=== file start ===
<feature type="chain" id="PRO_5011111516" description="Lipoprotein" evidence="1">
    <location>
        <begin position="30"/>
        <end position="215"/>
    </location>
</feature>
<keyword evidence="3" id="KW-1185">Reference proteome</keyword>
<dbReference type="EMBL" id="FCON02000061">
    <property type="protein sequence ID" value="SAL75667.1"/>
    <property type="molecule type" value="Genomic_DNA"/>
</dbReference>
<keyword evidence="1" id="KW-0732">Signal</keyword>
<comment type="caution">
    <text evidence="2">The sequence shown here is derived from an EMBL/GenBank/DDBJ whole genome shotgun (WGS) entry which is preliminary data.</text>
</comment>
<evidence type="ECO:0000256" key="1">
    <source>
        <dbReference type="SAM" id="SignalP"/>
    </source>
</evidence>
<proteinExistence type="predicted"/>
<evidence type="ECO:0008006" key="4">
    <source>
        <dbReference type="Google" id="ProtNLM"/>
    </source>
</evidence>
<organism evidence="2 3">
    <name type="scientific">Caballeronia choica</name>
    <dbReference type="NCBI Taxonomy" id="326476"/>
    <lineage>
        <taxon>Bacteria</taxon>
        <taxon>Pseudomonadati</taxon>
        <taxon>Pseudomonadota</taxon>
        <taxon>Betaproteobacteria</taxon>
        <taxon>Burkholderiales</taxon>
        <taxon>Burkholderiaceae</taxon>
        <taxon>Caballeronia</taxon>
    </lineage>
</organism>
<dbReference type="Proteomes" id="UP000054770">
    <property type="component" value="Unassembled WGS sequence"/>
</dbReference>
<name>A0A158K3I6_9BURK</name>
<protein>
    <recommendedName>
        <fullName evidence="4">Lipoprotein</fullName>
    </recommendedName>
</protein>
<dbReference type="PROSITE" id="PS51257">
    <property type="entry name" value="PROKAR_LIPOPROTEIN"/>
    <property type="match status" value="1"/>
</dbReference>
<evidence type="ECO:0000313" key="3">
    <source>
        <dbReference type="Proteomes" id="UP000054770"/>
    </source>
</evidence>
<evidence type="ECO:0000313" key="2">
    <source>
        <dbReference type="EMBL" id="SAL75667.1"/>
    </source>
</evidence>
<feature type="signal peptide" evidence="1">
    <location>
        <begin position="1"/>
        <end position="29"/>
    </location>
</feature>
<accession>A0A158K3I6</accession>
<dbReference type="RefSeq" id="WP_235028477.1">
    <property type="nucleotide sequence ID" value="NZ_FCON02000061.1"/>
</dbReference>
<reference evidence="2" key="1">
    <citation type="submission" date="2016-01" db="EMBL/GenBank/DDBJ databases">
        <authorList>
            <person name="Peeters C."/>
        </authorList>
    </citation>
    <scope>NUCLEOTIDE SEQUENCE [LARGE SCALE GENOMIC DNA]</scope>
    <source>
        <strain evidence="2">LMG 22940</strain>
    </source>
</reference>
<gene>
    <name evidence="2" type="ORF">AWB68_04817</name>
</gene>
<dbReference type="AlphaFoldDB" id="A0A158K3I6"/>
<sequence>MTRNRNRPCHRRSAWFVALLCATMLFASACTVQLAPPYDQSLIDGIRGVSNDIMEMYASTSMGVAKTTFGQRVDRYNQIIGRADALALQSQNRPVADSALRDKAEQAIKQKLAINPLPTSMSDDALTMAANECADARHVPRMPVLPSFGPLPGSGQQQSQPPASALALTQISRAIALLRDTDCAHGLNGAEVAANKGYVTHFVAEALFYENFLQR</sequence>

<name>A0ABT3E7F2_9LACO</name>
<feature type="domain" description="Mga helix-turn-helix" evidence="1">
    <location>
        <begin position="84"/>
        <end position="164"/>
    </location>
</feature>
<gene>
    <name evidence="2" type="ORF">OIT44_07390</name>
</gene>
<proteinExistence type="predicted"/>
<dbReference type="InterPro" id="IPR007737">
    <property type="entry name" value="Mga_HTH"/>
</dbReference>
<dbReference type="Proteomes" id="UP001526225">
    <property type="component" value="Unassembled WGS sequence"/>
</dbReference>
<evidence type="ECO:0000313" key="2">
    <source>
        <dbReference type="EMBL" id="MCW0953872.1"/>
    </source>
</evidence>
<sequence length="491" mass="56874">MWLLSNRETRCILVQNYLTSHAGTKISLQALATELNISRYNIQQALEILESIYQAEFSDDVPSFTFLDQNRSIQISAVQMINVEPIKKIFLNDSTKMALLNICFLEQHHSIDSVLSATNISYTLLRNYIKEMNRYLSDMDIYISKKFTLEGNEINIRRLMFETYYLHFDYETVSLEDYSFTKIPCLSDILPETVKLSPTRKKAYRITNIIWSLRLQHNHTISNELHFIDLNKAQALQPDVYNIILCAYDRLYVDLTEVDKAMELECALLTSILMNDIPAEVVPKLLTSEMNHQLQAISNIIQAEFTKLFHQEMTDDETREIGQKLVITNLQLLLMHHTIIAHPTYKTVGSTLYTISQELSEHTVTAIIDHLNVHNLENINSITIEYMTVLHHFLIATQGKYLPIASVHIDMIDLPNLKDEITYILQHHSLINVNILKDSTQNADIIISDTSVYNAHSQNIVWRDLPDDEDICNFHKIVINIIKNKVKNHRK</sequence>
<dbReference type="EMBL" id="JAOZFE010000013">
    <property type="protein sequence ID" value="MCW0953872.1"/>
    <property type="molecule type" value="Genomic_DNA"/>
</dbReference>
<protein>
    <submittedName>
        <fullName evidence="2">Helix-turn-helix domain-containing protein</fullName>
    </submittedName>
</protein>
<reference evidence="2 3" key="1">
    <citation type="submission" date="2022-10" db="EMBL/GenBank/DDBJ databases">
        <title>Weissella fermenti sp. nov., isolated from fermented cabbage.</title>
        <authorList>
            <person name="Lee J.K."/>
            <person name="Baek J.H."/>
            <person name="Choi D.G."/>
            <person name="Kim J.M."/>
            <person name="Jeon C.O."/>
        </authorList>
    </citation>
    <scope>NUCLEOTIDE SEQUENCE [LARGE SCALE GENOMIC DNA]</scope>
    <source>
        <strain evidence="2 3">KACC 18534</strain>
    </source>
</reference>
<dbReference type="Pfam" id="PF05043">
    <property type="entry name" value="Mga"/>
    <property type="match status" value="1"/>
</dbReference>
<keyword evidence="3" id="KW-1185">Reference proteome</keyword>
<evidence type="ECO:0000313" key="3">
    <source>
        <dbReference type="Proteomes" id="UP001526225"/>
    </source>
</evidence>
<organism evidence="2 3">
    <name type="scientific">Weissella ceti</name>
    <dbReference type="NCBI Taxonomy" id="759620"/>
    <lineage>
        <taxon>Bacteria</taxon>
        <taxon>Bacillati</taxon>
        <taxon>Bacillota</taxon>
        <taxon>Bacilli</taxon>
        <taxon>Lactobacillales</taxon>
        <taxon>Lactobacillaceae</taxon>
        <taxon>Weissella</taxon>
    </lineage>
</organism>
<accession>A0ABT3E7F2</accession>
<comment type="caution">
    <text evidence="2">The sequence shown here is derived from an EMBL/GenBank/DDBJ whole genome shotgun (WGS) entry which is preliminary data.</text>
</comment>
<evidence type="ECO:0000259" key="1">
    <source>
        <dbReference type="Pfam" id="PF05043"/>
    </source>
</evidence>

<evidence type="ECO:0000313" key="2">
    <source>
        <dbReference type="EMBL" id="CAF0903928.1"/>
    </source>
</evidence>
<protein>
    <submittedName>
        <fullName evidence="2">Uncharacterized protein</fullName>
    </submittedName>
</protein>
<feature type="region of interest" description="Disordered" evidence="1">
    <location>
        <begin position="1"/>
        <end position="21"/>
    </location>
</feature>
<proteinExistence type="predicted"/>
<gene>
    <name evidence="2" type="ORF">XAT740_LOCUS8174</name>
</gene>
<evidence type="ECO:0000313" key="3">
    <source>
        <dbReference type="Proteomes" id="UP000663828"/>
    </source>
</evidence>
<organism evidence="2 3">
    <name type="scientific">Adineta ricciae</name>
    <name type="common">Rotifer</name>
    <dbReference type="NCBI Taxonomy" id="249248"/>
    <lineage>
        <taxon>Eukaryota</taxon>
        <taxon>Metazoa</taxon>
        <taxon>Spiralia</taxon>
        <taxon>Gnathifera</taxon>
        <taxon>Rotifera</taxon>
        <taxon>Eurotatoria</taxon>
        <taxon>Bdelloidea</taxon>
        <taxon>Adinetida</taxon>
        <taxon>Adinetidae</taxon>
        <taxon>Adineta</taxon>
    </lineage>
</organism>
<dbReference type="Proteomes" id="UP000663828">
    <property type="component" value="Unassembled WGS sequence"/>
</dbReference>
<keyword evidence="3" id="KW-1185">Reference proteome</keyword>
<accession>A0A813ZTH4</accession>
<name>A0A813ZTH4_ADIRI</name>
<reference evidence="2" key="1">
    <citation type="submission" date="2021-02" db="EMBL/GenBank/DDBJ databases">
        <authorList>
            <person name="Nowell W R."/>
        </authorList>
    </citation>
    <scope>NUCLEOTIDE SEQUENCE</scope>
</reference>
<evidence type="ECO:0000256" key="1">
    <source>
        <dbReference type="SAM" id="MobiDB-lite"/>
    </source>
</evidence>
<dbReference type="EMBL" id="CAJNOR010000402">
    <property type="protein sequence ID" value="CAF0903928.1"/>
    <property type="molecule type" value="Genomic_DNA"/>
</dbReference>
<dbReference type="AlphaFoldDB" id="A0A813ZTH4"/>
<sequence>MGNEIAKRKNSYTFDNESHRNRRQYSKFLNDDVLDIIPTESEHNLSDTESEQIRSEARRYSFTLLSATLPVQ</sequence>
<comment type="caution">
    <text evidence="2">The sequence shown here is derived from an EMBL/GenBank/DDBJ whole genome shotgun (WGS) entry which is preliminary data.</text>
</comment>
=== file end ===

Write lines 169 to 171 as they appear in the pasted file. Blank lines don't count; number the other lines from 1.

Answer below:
<evidence type="ECO:0000313" key="2">
    <source>
        <dbReference type="EMBL" id="CAF0903928.1"/>